Wisconsin utility regulators have agreed to consider comments from two neighboring states urging rejection of a proposed high-voltage power line to be decided on later this month.
Attorneys general for Illinois and Michigan last week filed a brief with the Public Service Commission opposing the line, known as Cardinal-Hickory Creek, which would run from Dubuque to Middleton.
The PSC voted 2-1 Thursday to accept the filing — known as a “friend of the commission brief” — despite it being submitted after the deadline.
Saying she generally believes in the importance of deadlines, PSC chairwoman Rebecca Valcq said the rules allow the commission to accept such amicus briefs.
Commissioner Mike Huebsch said the PSC should consider comments from as many perspectives as possible — especially from elected officials.
“Cardinal-Hickory Creek is going to be a significant issue — probably the most significant issue this year,” Huebsch said. “Two states want to let us know about an issue before us and we should take that under consideration.”
Commissioner Ellen Nowak dissented, saying the top legal officials should have been able to follow the rules.
A joint venture of ATC, ITC Midwest and Dairyland Power Cooperative, the line would run about 100 miles from Dubuque, Iowa, to Middleton, with an estimated price tag of $474 million to $560 million. Those costs would be passed on to ratepayers in 12 states, with about 15% falling to Wisconsin.
The utilities and clean energy advocates say the line is needed to bring power from the west to population centers, and numerous existing and planned wind and solar projects are depending on it to deliver their full output.
The PSC has until Sept. 30 to decide whether the project is needed and in the public interest.
Echoing concerns of consumer advocates in Wisconsin, Illinois Attorney General Kwame Raoul and Michigan Attorney General Dana Nessel, both Democrats, argued the line is no longer needed and object to the millions of dollars in costs that will be passed on to consumers in their states.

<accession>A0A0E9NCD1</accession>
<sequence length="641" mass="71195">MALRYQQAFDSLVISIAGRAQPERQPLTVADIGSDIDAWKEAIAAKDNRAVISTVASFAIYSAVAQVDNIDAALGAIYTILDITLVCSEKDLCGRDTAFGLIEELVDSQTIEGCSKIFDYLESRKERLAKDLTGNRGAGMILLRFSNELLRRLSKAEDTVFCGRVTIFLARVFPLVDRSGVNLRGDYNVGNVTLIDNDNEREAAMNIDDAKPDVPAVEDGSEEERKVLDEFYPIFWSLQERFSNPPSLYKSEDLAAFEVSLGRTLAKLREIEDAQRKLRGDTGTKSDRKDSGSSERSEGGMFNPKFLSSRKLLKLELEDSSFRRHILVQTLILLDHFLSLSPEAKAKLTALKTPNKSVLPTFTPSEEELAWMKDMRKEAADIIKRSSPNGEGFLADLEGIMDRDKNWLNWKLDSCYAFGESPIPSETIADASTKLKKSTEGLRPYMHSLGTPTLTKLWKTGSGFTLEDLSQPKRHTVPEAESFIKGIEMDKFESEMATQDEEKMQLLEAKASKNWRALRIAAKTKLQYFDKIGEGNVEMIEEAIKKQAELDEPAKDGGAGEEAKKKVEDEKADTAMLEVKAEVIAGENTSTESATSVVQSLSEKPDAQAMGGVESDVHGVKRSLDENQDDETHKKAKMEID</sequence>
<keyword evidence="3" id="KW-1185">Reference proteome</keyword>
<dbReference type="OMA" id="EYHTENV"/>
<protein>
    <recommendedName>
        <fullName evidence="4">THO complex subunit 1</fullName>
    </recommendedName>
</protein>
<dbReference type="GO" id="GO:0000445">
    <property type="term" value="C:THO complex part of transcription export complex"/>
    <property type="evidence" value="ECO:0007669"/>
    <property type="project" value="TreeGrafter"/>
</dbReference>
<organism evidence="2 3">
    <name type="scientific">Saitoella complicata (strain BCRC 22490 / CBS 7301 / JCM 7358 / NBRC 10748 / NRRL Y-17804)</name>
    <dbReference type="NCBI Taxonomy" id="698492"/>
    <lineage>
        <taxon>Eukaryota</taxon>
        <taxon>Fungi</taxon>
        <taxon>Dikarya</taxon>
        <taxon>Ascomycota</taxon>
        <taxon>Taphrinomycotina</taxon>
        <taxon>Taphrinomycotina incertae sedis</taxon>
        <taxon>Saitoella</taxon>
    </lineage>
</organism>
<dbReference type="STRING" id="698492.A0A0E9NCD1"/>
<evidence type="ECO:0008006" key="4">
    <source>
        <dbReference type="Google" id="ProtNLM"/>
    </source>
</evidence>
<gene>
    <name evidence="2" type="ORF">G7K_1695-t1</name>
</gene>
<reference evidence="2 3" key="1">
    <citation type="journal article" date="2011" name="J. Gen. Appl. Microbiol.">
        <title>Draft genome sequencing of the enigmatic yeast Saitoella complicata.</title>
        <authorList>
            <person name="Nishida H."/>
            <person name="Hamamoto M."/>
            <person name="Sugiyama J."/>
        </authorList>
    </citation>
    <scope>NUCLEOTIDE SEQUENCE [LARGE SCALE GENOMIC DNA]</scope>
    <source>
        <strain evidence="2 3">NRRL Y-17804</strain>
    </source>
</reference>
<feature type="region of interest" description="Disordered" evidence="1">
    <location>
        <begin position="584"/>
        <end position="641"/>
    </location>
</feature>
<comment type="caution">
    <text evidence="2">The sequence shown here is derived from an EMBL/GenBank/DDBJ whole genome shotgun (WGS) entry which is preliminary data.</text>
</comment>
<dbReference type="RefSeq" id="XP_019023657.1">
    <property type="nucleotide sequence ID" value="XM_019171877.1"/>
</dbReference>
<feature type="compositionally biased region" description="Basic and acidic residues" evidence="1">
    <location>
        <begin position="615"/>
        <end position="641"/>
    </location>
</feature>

Illinois residents are expected to pay about 10% of the costs, while Michigan residents would cover about 21%.
In a text message to Huebsch, Michigan’s top regulator said Nessel did not consult with that state’s Public Service Commission and does not represent its views.
Huebsch disclosed the text from chairwoman Sally Talberg in accordance with a law prohibiting commissioners from having communications outside the official record for pending cases.
The regional grid operator known as MISO — which in 2011 approved Cardinal-Hickory Creek as one of 17 transmission lines expected to provide reliability, renewable energy and lower energy costs — objected to inclusion of the brief on the grounds that the attorneys general did not follow the rules.
The PSC granted other parties until Aug. 13 to submit responses.
Valcq announced Thursday the PSC will meet at 10:30 a.m. Aug. 20 to discuss the case.
“Cardinal-Hickory Creek is going to be a significant issue — probably the most significant issue this year.... Two states want to let us know about an issue before us and we should take that under consideration.” Commissioner Mike Huebsch